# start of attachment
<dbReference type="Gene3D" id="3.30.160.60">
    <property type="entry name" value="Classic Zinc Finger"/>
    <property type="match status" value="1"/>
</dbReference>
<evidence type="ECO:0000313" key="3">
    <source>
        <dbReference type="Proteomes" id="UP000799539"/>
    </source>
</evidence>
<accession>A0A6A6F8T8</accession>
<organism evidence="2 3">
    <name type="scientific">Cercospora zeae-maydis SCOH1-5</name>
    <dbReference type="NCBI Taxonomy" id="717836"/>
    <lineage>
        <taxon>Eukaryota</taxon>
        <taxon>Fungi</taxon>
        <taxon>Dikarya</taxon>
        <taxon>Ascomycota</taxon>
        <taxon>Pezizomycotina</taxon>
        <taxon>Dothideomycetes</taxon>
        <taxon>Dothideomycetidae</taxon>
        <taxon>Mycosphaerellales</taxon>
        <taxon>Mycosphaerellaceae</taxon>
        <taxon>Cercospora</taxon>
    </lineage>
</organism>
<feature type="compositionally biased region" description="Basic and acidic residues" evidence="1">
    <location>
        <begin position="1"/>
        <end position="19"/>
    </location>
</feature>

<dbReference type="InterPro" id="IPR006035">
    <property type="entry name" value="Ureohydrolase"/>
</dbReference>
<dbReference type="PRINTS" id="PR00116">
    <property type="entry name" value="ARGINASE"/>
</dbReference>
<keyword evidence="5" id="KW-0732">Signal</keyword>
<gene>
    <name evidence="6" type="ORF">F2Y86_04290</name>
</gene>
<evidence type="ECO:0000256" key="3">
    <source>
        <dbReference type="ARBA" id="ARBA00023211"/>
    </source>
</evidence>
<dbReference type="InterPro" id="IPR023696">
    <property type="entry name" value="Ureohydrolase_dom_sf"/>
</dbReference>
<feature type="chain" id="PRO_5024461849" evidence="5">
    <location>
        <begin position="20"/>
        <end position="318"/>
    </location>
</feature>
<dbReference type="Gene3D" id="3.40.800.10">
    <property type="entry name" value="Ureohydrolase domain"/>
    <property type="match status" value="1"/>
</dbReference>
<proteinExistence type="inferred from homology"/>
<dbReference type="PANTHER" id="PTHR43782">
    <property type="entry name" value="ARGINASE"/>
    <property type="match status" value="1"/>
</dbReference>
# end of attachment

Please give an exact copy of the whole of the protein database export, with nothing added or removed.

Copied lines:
<dbReference type="Gene3D" id="3.30.160.60">
    <property type="entry name" value="Classic Zinc Finger"/>
    <property type="match status" value="1"/>
</dbReference>
<evidence type="ECO:0000313" key="3">
    <source>
        <dbReference type="Proteomes" id="UP000799539"/>
    </source>
</evidence>
<accession>A0A6A6F8T8</accession>
<organism evidence="2 3">
    <name type="scientific">Cercospora zeae-maydis SCOH1-5</name>
    <dbReference type="NCBI Taxonomy" id="717836"/>
    <lineage>
        <taxon>Eukaryota</taxon>
        <taxon>Fungi</taxon>
        <taxon>Dikarya</taxon>
        <taxon>Ascomycota</taxon>
        <taxon>Pezizomycotina</taxon>
        <taxon>Dothideomycetes</taxon>
        <taxon>Dothideomycetidae</taxon>
        <taxon>Mycosphaerellales</taxon>
        <taxon>Mycosphaerellaceae</taxon>
        <taxon>Cercospora</taxon>
    </lineage>
</organism>
<feature type="compositionally biased region" description="Basic and acidic residues" evidence="1">
    <location>
        <begin position="1"/>
        <end position="19"/>
    </location>
</feature>

<dbReference type="InterPro" id="IPR006035">
    <property type="entry name" value="Ureohydrolase"/>
</dbReference>
<dbReference type="PRINTS" id="PR00116">
    <property type="entry name" value="ARGINASE"/>
</dbReference>
<keyword evidence="5" id="KW-0732">Signal</keyword>
<gene>
    <name evidence="6" type="ORF">F2Y86_04290</name>
</gene>
<evidence type="ECO:0000256" key="3">
    <source>
        <dbReference type="ARBA" id="ARBA00023211"/>
    </source>
</evidence>
<dbReference type="InterPro" id="IPR023696">
    <property type="entry name" value="Ureohydrolase_dom_sf"/>
</dbReference>
<feature type="chain" id="PRO_5024461849" evidence="5">
    <location>
        <begin position="20"/>
        <end position="318"/>
    </location>
</feature>
<dbReference type="Gene3D" id="3.40.800.10">
    <property type="entry name" value="Ureohydrolase domain"/>
    <property type="match status" value="1"/>
</dbReference>
<proteinExistence type="inferred from homology"/>
<dbReference type="PANTHER" id="PTHR43782">
    <property type="entry name" value="ARGINASE"/>
    <property type="match status" value="1"/>
</dbReference>